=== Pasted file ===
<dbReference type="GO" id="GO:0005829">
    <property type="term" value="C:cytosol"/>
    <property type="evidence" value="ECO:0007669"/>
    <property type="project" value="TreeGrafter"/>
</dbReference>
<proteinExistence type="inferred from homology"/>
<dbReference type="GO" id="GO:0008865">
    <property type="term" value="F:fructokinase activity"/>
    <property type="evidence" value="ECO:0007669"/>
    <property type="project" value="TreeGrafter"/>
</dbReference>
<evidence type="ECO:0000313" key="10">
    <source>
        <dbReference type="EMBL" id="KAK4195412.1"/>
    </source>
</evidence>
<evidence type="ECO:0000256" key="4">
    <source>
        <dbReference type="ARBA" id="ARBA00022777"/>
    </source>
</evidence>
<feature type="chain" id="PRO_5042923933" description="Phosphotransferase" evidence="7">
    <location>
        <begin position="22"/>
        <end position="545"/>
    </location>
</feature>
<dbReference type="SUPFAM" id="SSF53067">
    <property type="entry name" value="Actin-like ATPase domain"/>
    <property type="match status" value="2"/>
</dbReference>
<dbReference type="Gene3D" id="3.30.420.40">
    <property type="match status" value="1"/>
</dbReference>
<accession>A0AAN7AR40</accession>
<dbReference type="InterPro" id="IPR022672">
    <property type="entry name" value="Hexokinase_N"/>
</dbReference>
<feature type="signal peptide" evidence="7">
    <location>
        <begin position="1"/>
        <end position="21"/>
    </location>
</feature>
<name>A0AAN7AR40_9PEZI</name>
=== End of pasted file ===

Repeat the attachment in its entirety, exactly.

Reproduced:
<dbReference type="GO" id="GO:0005829">
    <property type="term" value="C:cytosol"/>
    <property type="evidence" value="ECO:0007669"/>
    <property type="project" value="TreeGrafter"/>
</dbReference>
<proteinExistence type="inferred from homology"/>
<dbReference type="GO" id="GO:0008865">
    <property type="term" value="F:fructokinase activity"/>
    <property type="evidence" value="ECO:0007669"/>
    <property type="project" value="TreeGrafter"/>
</dbReference>
<evidence type="ECO:0000313" key="10">
    <source>
        <dbReference type="EMBL" id="KAK4195412.1"/>
    </source>
</evidence>
<evidence type="ECO:0000256" key="4">
    <source>
        <dbReference type="ARBA" id="ARBA00022777"/>
    </source>
</evidence>
<feature type="chain" id="PRO_5042923933" description="Phosphotransferase" evidence="7">
    <location>
        <begin position="22"/>
        <end position="545"/>
    </location>
</feature>
<dbReference type="SUPFAM" id="SSF53067">
    <property type="entry name" value="Actin-like ATPase domain"/>
    <property type="match status" value="2"/>
</dbReference>
<dbReference type="Gene3D" id="3.30.420.40">
    <property type="match status" value="1"/>
</dbReference>
<accession>A0AAN7AR40</accession>
<dbReference type="InterPro" id="IPR022672">
    <property type="entry name" value="Hexokinase_N"/>
</dbReference>
<feature type="signal peptide" evidence="7">
    <location>
        <begin position="1"/>
        <end position="21"/>
    </location>
</feature>
<name>A0AAN7AR40_9PEZI</name>